Paying More, Getting Less 2004

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The new Ontario Health Premium as described in the 2004 Ontario budget is not structured like a true insurance premium. Normal health-insurance premiums, like those used to finance life, automobile, and home insurance, are designed to cover the cost of all expected future benefit payments to members of an insurance plan. Insurance premiums, therefore, are designed to link the expected use of insurance benefits to the future cost of providing those benefits and, thereby, partially create a financial incentive for the insured to avoid making claims unless absolutely necessary.

But Ontario's new Health Premium does not link health-care costs to a person's potential use of the system. Instead, the new premium is partially linked to a person's income level and capped at a maximum dollar amount within selected income groups. In fact, it is estimated that nearly 4 million people will not have to pay it all. The new premium will have no effect on making health-care consumers more responsible about their demands for medical services in Ontario because it will not link the cost of care to an individual's use of care prospectively, retrospectively, or at the point of service. Therefore, it will have no impact on controlling the demonstrably unsustainable growth in the costs of the health system. Furthermore, because the new premium is not fully indexed to the expected growth in government spending on health care, it will not cover the additional future costs of health care and is, therefore, an inadequate means of making public financing more sustainable over the long term.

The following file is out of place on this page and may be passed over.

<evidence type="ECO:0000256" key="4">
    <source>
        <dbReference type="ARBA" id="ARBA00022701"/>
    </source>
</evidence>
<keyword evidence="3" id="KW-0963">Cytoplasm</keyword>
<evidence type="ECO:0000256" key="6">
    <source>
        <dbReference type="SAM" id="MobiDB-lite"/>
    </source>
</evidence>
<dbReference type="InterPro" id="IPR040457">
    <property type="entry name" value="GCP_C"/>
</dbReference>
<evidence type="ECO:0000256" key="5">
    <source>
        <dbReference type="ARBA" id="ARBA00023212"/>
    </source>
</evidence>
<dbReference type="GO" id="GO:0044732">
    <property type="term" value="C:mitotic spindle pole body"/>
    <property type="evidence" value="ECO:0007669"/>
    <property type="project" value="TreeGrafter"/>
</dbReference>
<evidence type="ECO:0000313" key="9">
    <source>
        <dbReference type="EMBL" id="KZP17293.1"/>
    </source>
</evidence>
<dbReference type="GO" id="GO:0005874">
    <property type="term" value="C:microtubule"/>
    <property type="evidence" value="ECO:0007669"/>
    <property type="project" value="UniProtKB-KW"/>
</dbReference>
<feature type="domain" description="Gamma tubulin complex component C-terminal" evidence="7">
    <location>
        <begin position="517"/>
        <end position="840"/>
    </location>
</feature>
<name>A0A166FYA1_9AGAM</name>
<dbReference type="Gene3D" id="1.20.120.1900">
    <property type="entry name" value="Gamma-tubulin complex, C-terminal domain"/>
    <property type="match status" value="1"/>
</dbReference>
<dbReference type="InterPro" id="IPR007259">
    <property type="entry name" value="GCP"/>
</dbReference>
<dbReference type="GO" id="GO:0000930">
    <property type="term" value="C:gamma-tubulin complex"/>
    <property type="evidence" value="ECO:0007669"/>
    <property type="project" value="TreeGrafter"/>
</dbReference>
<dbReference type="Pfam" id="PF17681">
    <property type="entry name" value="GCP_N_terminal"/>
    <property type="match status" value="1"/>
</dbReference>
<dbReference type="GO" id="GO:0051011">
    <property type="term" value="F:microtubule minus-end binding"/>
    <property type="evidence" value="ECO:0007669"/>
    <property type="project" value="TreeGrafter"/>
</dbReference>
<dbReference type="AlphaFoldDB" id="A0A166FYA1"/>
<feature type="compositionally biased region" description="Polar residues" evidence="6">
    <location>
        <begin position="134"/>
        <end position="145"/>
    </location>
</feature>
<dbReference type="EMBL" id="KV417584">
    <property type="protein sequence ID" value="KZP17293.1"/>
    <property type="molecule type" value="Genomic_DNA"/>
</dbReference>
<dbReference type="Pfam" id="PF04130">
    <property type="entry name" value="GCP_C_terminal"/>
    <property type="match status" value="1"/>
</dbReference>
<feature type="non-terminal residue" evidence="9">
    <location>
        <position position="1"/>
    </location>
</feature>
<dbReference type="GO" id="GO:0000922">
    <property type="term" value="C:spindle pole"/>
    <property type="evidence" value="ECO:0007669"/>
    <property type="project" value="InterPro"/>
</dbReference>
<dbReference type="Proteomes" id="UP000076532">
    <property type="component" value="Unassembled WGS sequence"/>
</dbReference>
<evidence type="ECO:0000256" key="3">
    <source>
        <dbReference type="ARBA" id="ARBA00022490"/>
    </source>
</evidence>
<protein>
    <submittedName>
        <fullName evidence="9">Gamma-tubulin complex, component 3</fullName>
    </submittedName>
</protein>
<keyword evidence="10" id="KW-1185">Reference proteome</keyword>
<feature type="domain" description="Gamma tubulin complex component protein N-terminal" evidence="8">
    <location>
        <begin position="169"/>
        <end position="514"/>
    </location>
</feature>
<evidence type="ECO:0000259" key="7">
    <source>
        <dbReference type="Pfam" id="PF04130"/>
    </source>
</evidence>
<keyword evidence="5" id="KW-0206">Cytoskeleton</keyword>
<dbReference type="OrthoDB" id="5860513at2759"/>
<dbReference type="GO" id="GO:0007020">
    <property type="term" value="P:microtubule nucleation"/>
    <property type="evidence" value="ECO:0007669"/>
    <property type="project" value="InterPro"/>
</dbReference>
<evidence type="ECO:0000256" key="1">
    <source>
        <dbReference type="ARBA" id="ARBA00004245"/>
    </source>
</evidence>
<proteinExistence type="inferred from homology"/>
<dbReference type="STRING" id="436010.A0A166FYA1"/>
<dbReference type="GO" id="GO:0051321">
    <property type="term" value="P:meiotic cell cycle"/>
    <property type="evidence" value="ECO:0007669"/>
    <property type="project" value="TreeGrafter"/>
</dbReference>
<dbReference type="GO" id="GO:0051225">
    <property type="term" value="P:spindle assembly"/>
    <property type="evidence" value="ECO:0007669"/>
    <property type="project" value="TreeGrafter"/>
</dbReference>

If the new premium is expected to make an effective contribution to the sustainability of public health-care financing, the structure of the premium will have to be changed in the future. The new premium could be linked to an individual's potential use (risk rating) or actual use (experience rating) of the system as is done with all other types of insurance premiums. However, both of these approaches to health-care financing will be politically unacceptable as long as the public favours the redistribution of costs on the basis of income instead of use. Furthermore, on their own, these types of measures are not fully capable of reducing the over-use of healthcare. As private-sector insurers have discovered, a combination of risk- and experience-rated premiums as well as front-end deductibles or other forms of user charges and co-payments are necessary to make the insured behave responsibly when demanding the benefits of insurance.

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